Aside from finding the right tools and understanding how to use them, quality is important to purchasers, as well, and that’s something that Bass Brushes, a well-known name in the beauty industry since 1979, understands well. Most of the company’s products have handles made of hand-finished bamboo—a sustainable wood for those interested in the green aspect of products. Real boar bristles in many brushes distribute the natural oils in the coat to increase shine. Bass Brush believes that customers are looking for better-quality products and are willing to pay for one that works, looks good and will last for 10 years. 

Groomers Helper, the exclusive North American distributor for Activet brushes, is also prioritizing quality. Activet is the original and first flexible brush, designed not only to be easier on the groomer’s hand and arm, but gentler on the dogs and their coats as well. “Our brushes are called ‘miracle brushes,’ as they get the job done in half the time,” says Chuck Simons, owner of Groomers Helper. 

Many professional groomers agree with the claim. Color-coded brushes for specific purposes usually come in a single-head size for smaller dogs and a dual-head for larger ones. However, since dogs may require different types of pins at various times of the year, Activet has come up with a true miracle brush—a double-sided brush in which the sides perform different functions.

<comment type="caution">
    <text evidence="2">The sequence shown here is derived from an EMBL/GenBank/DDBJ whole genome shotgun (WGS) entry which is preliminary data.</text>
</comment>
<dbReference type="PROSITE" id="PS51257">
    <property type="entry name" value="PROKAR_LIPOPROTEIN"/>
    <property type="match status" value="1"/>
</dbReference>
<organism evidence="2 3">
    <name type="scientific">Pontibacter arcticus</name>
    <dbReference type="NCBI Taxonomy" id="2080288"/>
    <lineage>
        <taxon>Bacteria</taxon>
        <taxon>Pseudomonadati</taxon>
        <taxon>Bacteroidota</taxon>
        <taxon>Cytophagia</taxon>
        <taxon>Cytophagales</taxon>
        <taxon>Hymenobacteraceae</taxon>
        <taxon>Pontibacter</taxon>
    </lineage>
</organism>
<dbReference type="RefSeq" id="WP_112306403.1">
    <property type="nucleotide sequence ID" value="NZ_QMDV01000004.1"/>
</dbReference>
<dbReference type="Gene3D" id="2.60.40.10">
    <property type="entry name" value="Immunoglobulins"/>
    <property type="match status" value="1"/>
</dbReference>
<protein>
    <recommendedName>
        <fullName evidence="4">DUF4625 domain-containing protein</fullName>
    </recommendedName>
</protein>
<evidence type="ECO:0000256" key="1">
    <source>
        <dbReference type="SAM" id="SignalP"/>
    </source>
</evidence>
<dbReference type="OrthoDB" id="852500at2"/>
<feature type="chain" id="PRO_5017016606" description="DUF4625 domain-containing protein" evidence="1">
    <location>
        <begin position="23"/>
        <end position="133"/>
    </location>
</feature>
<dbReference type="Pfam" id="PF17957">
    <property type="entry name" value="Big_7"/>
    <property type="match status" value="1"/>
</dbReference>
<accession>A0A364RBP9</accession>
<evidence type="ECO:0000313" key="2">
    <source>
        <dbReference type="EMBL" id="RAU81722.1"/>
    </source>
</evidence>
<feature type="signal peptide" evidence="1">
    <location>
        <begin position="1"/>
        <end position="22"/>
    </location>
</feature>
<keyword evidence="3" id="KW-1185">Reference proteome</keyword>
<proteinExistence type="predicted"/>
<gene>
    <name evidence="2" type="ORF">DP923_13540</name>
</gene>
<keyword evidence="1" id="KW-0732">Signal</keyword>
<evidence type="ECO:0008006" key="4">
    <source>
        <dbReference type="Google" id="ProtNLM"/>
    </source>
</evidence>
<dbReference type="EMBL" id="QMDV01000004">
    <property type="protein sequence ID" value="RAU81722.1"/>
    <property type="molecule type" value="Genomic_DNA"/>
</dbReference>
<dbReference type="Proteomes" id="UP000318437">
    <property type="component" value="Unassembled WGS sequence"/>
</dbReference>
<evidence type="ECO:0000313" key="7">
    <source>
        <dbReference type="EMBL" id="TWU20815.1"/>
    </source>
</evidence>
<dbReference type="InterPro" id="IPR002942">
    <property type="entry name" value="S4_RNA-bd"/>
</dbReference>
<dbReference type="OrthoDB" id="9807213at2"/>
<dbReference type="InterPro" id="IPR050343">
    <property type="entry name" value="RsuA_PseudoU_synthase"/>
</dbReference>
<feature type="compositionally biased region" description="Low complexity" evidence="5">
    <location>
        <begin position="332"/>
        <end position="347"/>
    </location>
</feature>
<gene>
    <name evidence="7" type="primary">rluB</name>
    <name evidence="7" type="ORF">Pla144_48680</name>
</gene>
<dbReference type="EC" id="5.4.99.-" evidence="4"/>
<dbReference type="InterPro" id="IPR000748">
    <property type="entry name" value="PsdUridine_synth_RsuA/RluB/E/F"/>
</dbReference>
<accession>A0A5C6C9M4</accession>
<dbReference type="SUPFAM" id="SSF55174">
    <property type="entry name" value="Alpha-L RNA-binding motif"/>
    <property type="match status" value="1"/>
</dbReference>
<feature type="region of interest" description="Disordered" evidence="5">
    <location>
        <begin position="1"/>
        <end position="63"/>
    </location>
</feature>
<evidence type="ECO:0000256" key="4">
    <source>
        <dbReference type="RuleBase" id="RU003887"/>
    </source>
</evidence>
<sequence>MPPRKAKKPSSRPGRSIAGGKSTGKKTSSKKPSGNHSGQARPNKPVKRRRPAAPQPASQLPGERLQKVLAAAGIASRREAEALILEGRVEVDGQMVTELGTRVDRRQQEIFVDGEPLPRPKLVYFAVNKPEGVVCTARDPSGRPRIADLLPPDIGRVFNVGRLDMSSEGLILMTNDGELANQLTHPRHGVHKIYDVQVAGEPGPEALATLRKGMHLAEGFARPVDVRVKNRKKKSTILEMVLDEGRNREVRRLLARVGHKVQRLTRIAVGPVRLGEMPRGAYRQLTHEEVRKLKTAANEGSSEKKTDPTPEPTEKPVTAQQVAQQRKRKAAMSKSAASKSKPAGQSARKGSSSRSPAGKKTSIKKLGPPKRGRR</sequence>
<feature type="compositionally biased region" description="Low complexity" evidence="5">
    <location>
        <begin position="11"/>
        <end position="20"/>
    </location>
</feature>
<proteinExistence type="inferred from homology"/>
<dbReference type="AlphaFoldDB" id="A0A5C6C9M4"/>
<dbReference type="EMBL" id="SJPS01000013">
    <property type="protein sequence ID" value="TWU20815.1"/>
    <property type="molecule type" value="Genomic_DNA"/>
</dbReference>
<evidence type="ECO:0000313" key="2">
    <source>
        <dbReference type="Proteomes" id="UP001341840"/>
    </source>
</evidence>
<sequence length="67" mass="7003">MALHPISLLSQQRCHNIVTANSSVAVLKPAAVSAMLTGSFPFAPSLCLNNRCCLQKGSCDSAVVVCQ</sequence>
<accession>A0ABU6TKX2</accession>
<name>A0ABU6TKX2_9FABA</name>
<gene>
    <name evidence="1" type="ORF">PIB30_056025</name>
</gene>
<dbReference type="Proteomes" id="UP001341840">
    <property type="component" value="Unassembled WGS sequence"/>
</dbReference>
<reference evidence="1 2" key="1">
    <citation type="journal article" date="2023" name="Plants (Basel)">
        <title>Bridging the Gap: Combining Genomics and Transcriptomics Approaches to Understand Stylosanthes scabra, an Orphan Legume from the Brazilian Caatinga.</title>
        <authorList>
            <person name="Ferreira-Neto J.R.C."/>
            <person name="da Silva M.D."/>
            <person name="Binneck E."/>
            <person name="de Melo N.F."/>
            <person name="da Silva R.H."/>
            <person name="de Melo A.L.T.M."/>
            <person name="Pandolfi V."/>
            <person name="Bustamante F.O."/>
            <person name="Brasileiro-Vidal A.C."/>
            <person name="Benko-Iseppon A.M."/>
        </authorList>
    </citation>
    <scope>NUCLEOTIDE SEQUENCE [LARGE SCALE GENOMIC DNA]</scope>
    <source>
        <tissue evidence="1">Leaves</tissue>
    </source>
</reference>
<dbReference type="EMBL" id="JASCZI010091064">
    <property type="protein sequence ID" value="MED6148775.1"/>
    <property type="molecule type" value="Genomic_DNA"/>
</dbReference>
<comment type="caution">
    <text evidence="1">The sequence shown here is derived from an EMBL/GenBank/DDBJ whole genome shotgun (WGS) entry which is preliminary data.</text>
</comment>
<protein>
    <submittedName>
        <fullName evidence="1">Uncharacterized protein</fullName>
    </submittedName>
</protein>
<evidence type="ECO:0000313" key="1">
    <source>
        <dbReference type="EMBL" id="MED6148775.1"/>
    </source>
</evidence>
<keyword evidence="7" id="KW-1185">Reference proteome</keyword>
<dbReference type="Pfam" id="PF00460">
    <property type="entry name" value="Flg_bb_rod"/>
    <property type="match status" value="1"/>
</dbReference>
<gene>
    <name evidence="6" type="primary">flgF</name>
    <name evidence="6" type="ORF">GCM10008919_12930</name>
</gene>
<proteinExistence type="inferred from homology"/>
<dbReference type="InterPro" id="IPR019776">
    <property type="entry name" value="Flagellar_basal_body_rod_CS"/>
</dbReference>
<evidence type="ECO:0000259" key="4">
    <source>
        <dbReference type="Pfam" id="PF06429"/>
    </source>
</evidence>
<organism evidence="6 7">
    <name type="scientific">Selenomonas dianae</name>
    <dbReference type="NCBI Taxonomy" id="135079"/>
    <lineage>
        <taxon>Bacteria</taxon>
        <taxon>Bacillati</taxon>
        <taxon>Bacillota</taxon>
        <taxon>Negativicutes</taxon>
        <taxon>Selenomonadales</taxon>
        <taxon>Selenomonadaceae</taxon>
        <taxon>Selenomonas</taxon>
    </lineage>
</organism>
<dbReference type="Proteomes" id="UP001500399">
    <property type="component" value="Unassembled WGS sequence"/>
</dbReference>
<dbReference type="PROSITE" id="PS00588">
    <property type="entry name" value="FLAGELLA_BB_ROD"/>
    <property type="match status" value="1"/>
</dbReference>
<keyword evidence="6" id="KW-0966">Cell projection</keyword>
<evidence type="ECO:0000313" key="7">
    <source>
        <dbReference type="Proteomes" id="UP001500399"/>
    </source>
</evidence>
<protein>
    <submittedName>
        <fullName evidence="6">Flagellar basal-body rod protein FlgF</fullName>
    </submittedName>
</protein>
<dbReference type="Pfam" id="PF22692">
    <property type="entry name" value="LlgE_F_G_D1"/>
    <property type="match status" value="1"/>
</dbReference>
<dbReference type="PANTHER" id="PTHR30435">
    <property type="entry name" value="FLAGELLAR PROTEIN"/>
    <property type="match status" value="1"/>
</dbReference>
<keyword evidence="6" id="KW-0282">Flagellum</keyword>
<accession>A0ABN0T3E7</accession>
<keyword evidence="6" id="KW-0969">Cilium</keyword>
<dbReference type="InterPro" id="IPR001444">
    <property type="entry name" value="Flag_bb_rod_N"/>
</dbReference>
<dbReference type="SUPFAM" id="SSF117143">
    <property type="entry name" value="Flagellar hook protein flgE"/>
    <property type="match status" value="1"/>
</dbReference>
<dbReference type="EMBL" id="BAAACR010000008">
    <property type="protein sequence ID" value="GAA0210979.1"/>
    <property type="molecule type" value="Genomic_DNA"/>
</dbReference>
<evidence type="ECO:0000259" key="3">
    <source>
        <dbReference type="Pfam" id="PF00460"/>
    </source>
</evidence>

“[For instance,] the Duo Double Mat Zapper/Firm Finish brush is the ‘ultimate’ [for most] Poodles/Doodles, Goldens, Newfies, German Shepherds or any large long-haired pet,” Simons says. “We have Doodle organizations with over 78,000 members who purchase this brush for their Doodles.”

Pet+me, a line of two-sided flexible silicone brushes by Groomy USA,  is a recent entry to the pet grooming market. Invented in Switzerland but made in the USA of 100-percent medical-grade silicon, the line includes four two-sided brushes designed to meet the needs of any fur length on dogs, cats, rabbits, ferrets or hamsters. The brushes are color coded to indicate what coat type they suit—from a long-haired Persian cat to a short-haired Greyhound.

The brush is firm but flexible on one side, and using gentle pressure loosens excess hardened sebum found in dogs’ coats. The brush’s other side serves to remove it, along with dead hair. The brush can also be used to remove pet hair from furniture and clothing. 

One great selling point of this new product is that it is gentle on pets. Marlies Barton, vice president of Groomy USA, says, “I am passionate about this brush because I know each one I sell has a happy animal on the other end.” 

Although it does not demat, Barton claims that once mats are removed, brushing twice a week will help prevent future tangling. 

While none of these grooming tools are actually the miracle workers that pet owners sometimes look for, they do work wonders if used regularly and correctly. And retailers that can provide the right tools along with some guidance on how to get the best results will gain customers who will return for advice—and products—again and again.

 

Carol Visser is a Nationally Certified Master Groomer and Certified Pet Dog Trainer. Formerly a pet product expert for PetEdge, she and her husband Glenn now own Two Canines Pet Services in Montville, Maine, which provides grooming, boarding, training and day care services to Waldo County.